Language Selection

English French German Italian Portuguese Spanish

Slackware 12.1 First Impressions

Filed under
Slack

Late last week I downloaded and installed Slackware 12.1 on my aging (OK, old) Toshiba laptop side by side with Vector Linux Light. I'll post a full review to my O'Reilly Linux Dev Center blog once I've had more opportunity to use the latest version of Slack.

My first impression: Slackware is still Slackware. The installer assumes you know what you are doing (think Expert install if you're an Ubuntu user) and that you want the ability to control every aspect of the installation. A newcomer to Linux would be utterly, totally lost. I've actually done two installations: a fully functional one with an Xfce desktop and all the dev tools that currently occupies about 2.7GB of disk space, and a truly minimal but usable installation with a minimalist window manager (PekWM) and a handful of apps and tools. That takes up only 600MB of disk space. Slackware always was flexible and that hasn't changed.

You can tell you're dealing with a distro for serious Linux geeks when booting into the GUI isn't even offered as an option by the installer. Heck, the installer doesn't even deal with X configuration. You start at the command line. GUI system administration tools? You can get them from third parties but Slackware itself is devoid of such things. Edit your config files or use command line tools.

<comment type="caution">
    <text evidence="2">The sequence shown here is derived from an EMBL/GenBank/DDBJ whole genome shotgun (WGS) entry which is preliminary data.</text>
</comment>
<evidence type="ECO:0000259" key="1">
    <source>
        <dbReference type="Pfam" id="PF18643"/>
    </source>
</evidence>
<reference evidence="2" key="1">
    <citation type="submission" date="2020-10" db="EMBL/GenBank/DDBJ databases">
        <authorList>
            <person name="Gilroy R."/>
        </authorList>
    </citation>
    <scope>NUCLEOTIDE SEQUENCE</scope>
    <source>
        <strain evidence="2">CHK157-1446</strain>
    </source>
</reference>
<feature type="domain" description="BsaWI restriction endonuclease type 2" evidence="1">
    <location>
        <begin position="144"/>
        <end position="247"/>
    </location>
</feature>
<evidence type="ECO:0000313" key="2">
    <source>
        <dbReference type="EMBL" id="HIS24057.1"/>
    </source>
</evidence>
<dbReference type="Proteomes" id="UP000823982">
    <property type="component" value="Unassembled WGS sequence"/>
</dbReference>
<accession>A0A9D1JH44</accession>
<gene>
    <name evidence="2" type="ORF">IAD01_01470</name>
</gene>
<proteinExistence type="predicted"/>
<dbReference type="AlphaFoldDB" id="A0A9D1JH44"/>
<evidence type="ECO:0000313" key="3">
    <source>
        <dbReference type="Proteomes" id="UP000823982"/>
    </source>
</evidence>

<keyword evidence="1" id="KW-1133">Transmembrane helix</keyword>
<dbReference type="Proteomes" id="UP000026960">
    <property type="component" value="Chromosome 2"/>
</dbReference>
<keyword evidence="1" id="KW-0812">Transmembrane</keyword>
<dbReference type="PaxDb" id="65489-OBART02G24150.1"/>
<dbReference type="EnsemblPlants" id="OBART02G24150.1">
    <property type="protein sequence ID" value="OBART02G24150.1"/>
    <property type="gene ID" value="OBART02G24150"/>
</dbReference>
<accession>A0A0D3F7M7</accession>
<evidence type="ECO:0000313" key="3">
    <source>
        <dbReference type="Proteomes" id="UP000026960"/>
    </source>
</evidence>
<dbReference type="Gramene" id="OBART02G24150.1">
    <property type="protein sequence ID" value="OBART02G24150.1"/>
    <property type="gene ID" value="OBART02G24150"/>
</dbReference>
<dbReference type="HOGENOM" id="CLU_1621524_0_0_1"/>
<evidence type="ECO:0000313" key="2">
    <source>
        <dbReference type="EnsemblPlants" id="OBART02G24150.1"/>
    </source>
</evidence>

More Here




More in Tux Machines

What Is DNF Package Manager And How To Use It

​A package file is an archive which contains the binaries and other resources that make software and the pre and post installation scripts. They also provide the information regarding dependencies and other packages required for the installation and running of the software. Read
more

FSFE: ‘German public sector a digital laggard’

With their lacklustre approach to free software, German public services remain behind other European member states, says the Free Software Foundation Europe (FSFE). When asked, the current governing parties’ say they support free software, but their statements are contradicted by the lack of action, the advocacy group says. In early September, the FSFE published its analysis of the free software policies put forward by the main political parties on the ballot, in preparation for Germany’s parliamentary elections on 24 September. This analysis (in German) is far more detailed than an earlier report generated by the Digital-O-Mat, a web portal set up to focus on political parties’ positions on 12 digital topics. Read more New release: ISA² interoperability test bed software v1.1.0

PocketBeagle: An Ultra-tiny, Open-source, Linux-powered Development Board

BeagleBoard.org has revealed its latest development board named PocketBeagle. It’s an ultra-tiny and open source USB-key-fob computer that’s crafted for DIYers, hobbyists, and educators. PocketBeagle is based on Octavo Systems OSD3358-SM 21mm x 21mm system-in-package, which gives it 512MB DDR3 RAM, 1-GHz ARM Cortex-A8 CPU, and 2x 200-MHz PRUs. It comes with integrated power/battery management as well. Read more

Security: SEC Breach, DNSSEC, FinFisher, CCleaner and CIA